SHI 1.11.23 — Economics Used to be Easy

SHI 1.5.23 — Jobs, Jobs, Jobs. And Money.
January 4, 2023
SHI 1.18.23 – Is Our Economy Slowing?
January 18, 2023


Ahhh … the good old days.


I remember when  the relationship  between ‘supply‘ and ‘demand‘ meant something.  I remember when calculating  equilibrium  within an economic system was simple.   I remember when the number of variables wasn’t, well, highly-variable.   And I remember the days when economists and economic forecasters generally shared a vision of the future. 

No longer.  Simple and easy have left the building.  And quite often economic ‘consensus’ has become roadkill under the wheels of identity politics, financial self-interest, and reams of ‘fake news.’



But hey:   It’s still fun, right?” 


Sure.  But it’s a lot harder to figure out what’s really happening out there.  Economically speaking.  Which is why I write this blog.   Please have no illusions, however, about the accuracy of my economic forecasts in this blog — I only hope I move the ball a little closer to the goal line, so to speak.   If I can add just a bit more clarity or understanding, I feel I’ve done my job for both you and for me. 


Welcome to this week’s Steak House Index update.


If you are new to my blog, or you need a refresher on the SHI10, or its objective and methodology, I suggest you open and read the original BLOG:

Why You Should Care:   The US economy and US dollar are the bedrock of the world’s economy.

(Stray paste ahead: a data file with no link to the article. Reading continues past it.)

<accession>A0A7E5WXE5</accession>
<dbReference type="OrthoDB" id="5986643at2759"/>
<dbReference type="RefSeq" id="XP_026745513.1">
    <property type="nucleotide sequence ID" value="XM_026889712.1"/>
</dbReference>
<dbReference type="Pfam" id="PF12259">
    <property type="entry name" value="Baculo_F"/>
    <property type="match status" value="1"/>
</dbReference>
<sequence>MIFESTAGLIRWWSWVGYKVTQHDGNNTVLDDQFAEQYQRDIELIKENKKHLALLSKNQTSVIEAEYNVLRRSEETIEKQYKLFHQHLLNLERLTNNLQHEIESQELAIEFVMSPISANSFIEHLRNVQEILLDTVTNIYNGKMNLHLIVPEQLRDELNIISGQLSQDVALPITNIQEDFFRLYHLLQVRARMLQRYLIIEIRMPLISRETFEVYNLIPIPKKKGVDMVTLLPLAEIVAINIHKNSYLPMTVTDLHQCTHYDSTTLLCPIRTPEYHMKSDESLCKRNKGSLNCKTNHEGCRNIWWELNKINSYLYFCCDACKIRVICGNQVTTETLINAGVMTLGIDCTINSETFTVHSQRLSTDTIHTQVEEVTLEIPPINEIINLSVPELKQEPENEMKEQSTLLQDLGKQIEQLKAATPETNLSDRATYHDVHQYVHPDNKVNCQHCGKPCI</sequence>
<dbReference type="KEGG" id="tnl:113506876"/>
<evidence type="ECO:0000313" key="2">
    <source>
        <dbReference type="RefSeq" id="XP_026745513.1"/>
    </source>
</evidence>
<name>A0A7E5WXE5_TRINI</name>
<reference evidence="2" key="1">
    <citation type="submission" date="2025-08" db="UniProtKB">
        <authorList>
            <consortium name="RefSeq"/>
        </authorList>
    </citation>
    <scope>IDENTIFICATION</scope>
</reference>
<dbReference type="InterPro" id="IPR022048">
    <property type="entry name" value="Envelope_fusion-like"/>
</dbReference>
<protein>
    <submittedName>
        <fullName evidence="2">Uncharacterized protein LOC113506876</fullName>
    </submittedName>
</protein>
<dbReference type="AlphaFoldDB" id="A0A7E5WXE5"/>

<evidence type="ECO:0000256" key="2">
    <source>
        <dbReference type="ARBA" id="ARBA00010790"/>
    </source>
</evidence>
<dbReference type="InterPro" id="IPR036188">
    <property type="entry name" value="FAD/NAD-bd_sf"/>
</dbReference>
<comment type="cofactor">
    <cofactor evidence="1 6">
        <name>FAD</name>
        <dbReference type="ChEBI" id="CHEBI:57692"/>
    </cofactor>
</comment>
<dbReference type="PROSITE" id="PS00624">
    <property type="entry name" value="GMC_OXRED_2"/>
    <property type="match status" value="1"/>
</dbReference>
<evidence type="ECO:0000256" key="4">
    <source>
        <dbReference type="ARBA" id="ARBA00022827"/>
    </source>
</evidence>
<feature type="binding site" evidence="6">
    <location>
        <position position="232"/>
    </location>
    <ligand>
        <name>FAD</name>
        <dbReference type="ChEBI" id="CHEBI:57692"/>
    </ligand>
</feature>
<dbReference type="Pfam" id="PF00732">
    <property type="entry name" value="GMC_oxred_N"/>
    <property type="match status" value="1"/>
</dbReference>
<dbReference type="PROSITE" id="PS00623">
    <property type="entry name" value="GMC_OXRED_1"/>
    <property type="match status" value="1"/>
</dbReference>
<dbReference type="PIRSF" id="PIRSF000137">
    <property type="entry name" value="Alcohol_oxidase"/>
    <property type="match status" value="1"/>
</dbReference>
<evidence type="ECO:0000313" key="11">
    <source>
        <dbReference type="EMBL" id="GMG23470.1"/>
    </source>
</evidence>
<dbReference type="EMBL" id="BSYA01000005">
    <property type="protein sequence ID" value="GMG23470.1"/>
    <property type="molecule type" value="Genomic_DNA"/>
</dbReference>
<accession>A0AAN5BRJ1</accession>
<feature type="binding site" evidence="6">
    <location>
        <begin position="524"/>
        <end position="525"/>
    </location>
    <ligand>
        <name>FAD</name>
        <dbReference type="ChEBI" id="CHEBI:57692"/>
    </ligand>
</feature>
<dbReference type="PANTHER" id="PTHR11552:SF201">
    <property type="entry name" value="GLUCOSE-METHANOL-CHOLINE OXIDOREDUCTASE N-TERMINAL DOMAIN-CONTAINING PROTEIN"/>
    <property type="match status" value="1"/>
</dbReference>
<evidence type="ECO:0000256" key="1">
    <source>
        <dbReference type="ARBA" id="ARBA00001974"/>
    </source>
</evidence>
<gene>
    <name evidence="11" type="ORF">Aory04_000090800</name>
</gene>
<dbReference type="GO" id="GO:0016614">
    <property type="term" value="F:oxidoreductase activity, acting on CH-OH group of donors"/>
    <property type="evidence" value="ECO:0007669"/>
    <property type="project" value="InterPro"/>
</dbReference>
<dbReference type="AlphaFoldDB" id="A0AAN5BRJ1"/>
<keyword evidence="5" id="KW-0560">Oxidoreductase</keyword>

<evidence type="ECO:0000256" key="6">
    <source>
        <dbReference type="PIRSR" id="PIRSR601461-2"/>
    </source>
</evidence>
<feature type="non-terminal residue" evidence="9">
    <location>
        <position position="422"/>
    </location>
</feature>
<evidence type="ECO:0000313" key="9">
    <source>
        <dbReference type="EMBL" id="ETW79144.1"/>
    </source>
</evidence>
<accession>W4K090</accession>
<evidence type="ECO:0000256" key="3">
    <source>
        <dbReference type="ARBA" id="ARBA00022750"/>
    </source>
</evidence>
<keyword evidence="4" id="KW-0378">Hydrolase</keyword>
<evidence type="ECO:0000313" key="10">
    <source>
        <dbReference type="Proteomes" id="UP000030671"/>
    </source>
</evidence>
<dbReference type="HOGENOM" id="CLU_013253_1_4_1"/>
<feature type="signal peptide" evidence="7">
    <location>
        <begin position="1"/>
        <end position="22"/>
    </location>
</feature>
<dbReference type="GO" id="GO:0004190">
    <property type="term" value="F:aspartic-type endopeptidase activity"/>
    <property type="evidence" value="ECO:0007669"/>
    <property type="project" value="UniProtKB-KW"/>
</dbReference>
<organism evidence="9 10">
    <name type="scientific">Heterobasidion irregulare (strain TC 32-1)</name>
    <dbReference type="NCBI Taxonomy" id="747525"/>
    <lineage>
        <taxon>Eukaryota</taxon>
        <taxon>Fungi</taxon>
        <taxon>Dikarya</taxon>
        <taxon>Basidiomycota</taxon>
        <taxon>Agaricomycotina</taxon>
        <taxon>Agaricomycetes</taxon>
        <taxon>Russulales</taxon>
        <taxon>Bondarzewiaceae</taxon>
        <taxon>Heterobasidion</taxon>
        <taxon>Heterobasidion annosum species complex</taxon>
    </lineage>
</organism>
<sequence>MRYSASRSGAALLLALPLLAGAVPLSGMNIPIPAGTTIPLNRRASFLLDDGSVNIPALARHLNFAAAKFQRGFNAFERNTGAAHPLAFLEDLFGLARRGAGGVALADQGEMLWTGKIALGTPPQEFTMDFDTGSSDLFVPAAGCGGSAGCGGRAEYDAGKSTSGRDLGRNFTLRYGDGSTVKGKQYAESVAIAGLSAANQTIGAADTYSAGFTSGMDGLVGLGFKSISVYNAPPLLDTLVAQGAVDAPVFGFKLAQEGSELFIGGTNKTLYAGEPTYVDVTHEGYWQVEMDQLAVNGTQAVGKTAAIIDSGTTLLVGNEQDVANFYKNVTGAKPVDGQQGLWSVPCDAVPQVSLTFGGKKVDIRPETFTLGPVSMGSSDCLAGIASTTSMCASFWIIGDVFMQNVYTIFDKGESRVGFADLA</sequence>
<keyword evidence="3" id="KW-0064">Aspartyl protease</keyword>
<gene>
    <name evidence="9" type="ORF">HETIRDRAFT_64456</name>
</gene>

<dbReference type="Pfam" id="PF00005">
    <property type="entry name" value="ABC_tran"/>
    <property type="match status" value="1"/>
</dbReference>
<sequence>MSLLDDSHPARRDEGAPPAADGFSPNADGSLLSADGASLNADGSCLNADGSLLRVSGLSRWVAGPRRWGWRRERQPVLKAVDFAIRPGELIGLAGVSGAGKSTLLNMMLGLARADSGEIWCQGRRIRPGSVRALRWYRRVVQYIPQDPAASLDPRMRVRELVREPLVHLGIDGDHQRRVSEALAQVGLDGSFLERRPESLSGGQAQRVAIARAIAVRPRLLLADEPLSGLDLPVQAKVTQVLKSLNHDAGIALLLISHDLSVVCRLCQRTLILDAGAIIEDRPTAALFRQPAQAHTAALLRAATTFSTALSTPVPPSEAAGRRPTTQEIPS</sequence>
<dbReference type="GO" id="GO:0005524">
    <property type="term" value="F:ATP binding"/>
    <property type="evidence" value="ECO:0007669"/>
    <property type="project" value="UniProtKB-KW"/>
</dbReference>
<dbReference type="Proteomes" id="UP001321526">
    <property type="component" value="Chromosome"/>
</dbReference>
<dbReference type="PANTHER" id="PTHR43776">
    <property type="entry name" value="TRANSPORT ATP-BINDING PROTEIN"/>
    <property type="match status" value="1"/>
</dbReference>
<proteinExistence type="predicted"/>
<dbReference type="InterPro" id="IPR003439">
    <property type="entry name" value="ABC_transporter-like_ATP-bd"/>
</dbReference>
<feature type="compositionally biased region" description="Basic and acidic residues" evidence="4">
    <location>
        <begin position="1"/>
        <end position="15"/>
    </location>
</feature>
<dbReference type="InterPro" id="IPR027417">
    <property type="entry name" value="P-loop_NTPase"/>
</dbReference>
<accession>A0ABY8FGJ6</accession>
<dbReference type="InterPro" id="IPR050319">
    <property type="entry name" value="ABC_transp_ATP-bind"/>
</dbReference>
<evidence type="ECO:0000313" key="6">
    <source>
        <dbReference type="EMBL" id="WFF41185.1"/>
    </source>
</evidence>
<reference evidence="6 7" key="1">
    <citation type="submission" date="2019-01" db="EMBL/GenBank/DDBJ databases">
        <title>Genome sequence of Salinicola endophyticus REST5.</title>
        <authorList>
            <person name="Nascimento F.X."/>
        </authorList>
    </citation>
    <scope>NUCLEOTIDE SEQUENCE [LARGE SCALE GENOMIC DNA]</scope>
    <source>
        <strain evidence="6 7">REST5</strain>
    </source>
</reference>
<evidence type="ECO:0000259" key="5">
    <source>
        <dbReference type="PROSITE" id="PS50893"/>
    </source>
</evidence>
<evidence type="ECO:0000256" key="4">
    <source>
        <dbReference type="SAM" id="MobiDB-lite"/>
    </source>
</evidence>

But is the US economy expanding or contracting?

Expanding.    At the end of Q3, 2022, in ‘current-dollar’ terms, US annual economic output rose to $25.74 trillion.   Thru Q3, America’s current-dollar GDP has increased at an annualized rate exceeding 7%.   The world’s annual GDP rose to over $100 trillion during 2022.   America’s GDP remains around 25% of all global GDP.  Collectively, the US, the euro zone, and China still generate about 70% of the global economic output.  These are the 3 big, global players.


The objective of this blog is singular.


It attempts to predict the direction of our GDP ahead of official economic releases. Historically, ‘personal consumption expenditures,’ or PCE, has been the largest component of US GDP growth — typically about 2/3 of all GDP growth.  In fact, the majority of all GDP increases (or declines) usually results from (increases or decreases in) consumer spending.  Consumer spending is clearly a critical financial metric.  In all likelihood, the most important financial metric. The Steak House Index focuses right here … on the “consumer spending” metric.  I intend the SHI10 is to be predictive, anticipating where the economy is going – not where it’s been.

Taking action:  Keep up with this weekly BLOG update.  Not only will we cover the SHI and SHI10, but we’ll explore “fun” items of economic importance.   Hopefully you find the discussion fun, too.

If the SHI10 index moves appreciably -– either showing massive improvement or significant declines –- indicating growing economic strength or a potential recession, we’ll discuss possible actions at that time.


The Blog:

For example, ‘inflation’ used to simply be ‘inflation,’ right?    No longer. 

Today we have CPI inflation, PCE inflation, ‘core’ inflation, ‘super-core’ inflation, and the Atlanta FEDs ‘sticky-price CPI‘ inflation.  Yes, there are four — count ’em — four different types of Sticky-Price CPI numbers according to the Atlanta FED:  Sticky CPI, the Core Sticky CPI, the Flexibility CPI, and the Core Flexible CPI

Google the words ‘types of inflation‘ and you’ll find there are even four (4) types of inflation, based on speed:   Hyperinflation, galloping, walking, and creeping.   And don’t forget about ‘stagflation’ — that important, too!  And finally, also in the mix, we have deflation — which is, essentially, negative inflation.